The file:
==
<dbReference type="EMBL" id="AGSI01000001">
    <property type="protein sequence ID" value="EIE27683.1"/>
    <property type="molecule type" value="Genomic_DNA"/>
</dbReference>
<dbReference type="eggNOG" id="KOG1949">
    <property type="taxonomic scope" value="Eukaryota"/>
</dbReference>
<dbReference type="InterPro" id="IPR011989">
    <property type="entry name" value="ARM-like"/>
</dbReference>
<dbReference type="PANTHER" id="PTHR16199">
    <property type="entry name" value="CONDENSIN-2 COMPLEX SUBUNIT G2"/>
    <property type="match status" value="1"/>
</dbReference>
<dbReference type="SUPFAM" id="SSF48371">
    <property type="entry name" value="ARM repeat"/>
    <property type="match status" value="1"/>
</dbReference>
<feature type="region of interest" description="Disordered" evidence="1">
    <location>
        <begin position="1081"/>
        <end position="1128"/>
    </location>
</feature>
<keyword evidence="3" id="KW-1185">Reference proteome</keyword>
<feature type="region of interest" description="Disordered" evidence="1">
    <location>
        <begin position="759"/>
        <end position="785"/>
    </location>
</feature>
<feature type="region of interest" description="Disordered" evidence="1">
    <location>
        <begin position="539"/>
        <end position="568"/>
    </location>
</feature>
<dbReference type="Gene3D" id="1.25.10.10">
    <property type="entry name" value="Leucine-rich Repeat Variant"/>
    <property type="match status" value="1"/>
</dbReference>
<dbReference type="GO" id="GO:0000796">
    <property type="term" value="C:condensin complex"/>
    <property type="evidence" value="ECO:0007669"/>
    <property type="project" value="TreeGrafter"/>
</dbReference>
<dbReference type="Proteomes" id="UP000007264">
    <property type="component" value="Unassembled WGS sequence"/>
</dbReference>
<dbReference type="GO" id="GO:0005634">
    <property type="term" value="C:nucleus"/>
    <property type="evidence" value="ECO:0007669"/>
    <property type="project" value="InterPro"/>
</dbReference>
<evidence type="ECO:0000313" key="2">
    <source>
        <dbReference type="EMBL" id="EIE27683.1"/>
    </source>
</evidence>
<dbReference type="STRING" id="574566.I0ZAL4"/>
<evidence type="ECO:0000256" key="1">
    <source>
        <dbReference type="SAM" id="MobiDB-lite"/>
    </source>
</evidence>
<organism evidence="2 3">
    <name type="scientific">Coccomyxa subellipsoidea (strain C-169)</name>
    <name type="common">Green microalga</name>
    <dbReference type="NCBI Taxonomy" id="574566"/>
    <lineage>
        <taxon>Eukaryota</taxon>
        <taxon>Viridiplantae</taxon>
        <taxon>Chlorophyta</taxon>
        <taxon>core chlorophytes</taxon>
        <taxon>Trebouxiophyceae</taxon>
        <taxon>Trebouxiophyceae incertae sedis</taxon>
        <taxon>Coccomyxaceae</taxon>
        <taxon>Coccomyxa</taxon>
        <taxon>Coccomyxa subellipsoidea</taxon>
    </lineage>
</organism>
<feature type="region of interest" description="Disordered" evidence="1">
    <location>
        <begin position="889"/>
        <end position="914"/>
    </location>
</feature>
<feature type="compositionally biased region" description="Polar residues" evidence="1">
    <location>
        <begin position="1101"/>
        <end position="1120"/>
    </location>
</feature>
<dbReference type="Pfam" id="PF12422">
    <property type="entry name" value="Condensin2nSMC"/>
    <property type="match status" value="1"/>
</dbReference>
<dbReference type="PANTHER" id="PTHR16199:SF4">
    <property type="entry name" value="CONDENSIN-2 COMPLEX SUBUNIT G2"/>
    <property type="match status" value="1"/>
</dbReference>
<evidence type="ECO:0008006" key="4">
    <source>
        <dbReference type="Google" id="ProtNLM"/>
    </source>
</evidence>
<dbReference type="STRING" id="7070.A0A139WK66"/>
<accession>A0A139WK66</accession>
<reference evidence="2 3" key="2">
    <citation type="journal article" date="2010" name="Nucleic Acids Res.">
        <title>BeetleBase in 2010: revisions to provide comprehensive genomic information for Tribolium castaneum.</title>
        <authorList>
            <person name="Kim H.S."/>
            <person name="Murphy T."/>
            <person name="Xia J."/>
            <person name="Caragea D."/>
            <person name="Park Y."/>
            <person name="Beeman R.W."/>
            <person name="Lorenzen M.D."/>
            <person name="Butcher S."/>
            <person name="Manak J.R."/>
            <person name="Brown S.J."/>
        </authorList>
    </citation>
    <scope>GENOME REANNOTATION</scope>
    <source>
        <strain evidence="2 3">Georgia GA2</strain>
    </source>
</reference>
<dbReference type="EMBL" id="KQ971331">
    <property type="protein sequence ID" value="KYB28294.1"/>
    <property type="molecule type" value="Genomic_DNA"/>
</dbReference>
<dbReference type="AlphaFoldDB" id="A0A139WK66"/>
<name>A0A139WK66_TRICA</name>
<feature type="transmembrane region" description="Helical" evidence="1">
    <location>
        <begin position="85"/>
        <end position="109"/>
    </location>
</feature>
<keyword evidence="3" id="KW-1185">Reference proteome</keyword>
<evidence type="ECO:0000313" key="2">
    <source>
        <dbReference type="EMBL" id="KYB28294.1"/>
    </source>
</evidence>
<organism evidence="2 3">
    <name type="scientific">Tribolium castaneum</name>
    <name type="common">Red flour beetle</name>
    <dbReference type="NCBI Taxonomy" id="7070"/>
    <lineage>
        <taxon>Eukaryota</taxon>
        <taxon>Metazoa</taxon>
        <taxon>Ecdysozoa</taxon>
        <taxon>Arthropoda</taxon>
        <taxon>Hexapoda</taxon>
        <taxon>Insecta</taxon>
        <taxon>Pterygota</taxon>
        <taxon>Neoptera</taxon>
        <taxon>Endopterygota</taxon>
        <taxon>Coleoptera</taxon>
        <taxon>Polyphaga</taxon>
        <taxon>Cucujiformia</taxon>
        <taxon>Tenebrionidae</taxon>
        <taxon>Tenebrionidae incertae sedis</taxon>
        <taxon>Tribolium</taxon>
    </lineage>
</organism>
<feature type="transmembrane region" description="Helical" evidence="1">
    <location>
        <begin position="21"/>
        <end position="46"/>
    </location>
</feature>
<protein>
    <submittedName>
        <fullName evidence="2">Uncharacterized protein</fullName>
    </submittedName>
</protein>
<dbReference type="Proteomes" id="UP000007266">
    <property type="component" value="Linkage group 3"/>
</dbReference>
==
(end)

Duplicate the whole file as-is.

<dbReference type="EMBL" id="AGSI01000001">
    <property type="protein sequence ID" value="EIE27683.1"/>
    <property type="molecule type" value="Genomic_DNA"/>
</dbReference>
<dbReference type="eggNOG" id="KOG1949">
    <property type="taxonomic scope" value="Eukaryota"/>
</dbReference>
<dbReference type="InterPro" id="IPR011989">
    <property type="entry name" value="ARM-like"/>
</dbReference>
<dbReference type="PANTHER" id="PTHR16199">
    <property type="entry name" value="CONDENSIN-2 COMPLEX SUBUNIT G2"/>
    <property type="match status" value="1"/>
</dbReference>
<dbReference type="SUPFAM" id="SSF48371">
    <property type="entry name" value="ARM repeat"/>
    <property type="match status" value="1"/>
</dbReference>
<feature type="region of interest" description="Disordered" evidence="1">
    <location>
        <begin position="1081"/>
        <end position="1128"/>
    </location>
</feature>
<keyword evidence="3" id="KW-1185">Reference proteome</keyword>
<feature type="region of interest" description="Disordered" evidence="1">
    <location>
        <begin position="759"/>
        <end position="785"/>
    </location>
</feature>
<feature type="region of interest" description="Disordered" evidence="1">
    <location>
        <begin position="539"/>
        <end position="568"/>
    </location>
</feature>
<dbReference type="Gene3D" id="1.25.10.10">
    <property type="entry name" value="Leucine-rich Repeat Variant"/>
    <property type="match status" value="1"/>
</dbReference>
<dbReference type="GO" id="GO:0000796">
    <property type="term" value="C:condensin complex"/>
    <property type="evidence" value="ECO:0007669"/>
    <property type="project" value="TreeGrafter"/>
</dbReference>
<dbReference type="Proteomes" id="UP000007264">
    <property type="component" value="Unassembled WGS sequence"/>
</dbReference>
<dbReference type="GO" id="GO:0005634">
    <property type="term" value="C:nucleus"/>
    <property type="evidence" value="ECO:0007669"/>
    <property type="project" value="InterPro"/>
</dbReference>
<evidence type="ECO:0000313" key="2">
    <source>
        <dbReference type="EMBL" id="EIE27683.1"/>
    </source>
</evidence>
<dbReference type="STRING" id="574566.I0ZAL4"/>
<evidence type="ECO:0000256" key="1">
    <source>
        <dbReference type="SAM" id="MobiDB-lite"/>
    </source>
</evidence>
<organism evidence="2 3">
    <name type="scientific">Coccomyxa subellipsoidea (strain C-169)</name>
    <name type="common">Green microalga</name>
    <dbReference type="NCBI Taxonomy" id="574566"/>
    <lineage>
        <taxon>Eukaryota</taxon>
        <taxon>Viridiplantae</taxon>
        <taxon>Chlorophyta</taxon>
        <taxon>core chlorophytes</taxon>
        <taxon>Trebouxiophyceae</taxon>
        <taxon>Trebouxiophyceae incertae sedis</taxon>
        <taxon>Coccomyxaceae</taxon>
        <taxon>Coccomyxa</taxon>
        <taxon>Coccomyxa subellipsoidea</taxon>
    </lineage>
</organism>
<feature type="region of interest" description="Disordered" evidence="1">
    <location>
        <begin position="889"/>
        <end position="914"/>
    </location>
</feature>
<feature type="compositionally biased region" description="Polar residues" evidence="1">
    <location>
        <begin position="1101"/>
        <end position="1120"/>
    </location>
</feature>
<dbReference type="Pfam" id="PF12422">
    <property type="entry name" value="Condensin2nSMC"/>
    <property type="match status" value="1"/>
</dbReference>
<dbReference type="PANTHER" id="PTHR16199:SF4">
    <property type="entry name" value="CONDENSIN-2 COMPLEX SUBUNIT G2"/>
    <property type="match status" value="1"/>
</dbReference>
<evidence type="ECO:0008006" key="4">
    <source>
        <dbReference type="Google" id="ProtNLM"/>
    </source>
</evidence>
<dbReference type="STRING" id="7070.A0A139WK66"/>
<accession>A0A139WK66</accession>
<reference evidence="2 3" key="2">
    <citation type="journal article" date="2010" name="Nucleic Acids Res.">
        <title>BeetleBase in 2010: revisions to provide comprehensive genomic information for Tribolium castaneum.</title>
        <authorList>
            <person name="Kim H.S."/>
            <person name="Murphy T."/>
            <person name="Xia J."/>
            <person name="Caragea D."/>
            <person name="Park Y."/>
            <person name="Beeman R.W."/>
            <person name="Lorenzen M.D."/>
            <person name="Butcher S."/>
            <person name="Manak J.R."/>
            <person name="Brown S.J."/>
        </authorList>
    </citation>
    <scope>GENOME REANNOTATION</scope>
    <source>
        <strain evidence="2 3">Georgia GA2</strain>
    </source>
</reference>
<dbReference type="EMBL" id="KQ971331">
    <property type="protein sequence ID" value="KYB28294.1"/>
    <property type="molecule type" value="Genomic_DNA"/>
</dbReference>
<dbReference type="AlphaFoldDB" id="A0A139WK66"/>
<name>A0A139WK66_TRICA</name>
<feature type="transmembrane region" description="Helical" evidence="1">
    <location>
        <begin position="85"/>
        <end position="109"/>
    </location>
</feature>
<keyword evidence="3" id="KW-1185">Reference proteome</keyword>
<evidence type="ECO:0000313" key="2">
    <source>
        <dbReference type="EMBL" id="KYB28294.1"/>
    </source>
</evidence>
<organism evidence="2 3">
    <name type="scientific">Tribolium castaneum</name>
    <name type="common">Red flour beetle</name>
    <dbReference type="NCBI Taxonomy" id="7070"/>
    <lineage>
        <taxon>Eukaryota</taxon>
        <taxon>Metazoa</taxon>
        <taxon>Ecdysozoa</taxon>
        <taxon>Arthropoda</taxon>
        <taxon>Hexapoda</taxon>
        <taxon>Insecta</taxon>
        <taxon>Pterygota</taxon>
        <taxon>Neoptera</taxon>
        <taxon>Endopterygota</taxon>
        <taxon>Coleoptera</taxon>
        <taxon>Polyphaga</taxon>
        <taxon>Cucujiformia</taxon>
        <taxon>Tenebrionidae</taxon>
        <taxon>Tenebrionidae incertae sedis</taxon>
        <taxon>Tribolium</taxon>
    </lineage>
</organism>
<feature type="transmembrane region" description="Helical" evidence="1">
    <location>
        <begin position="21"/>
        <end position="46"/>
    </location>
</feature>
<protein>
    <submittedName>
        <fullName evidence="2">Uncharacterized protein</fullName>
    </submittedName>
</protein>
<dbReference type="Proteomes" id="UP000007266">
    <property type="component" value="Linkage group 3"/>
</dbReference>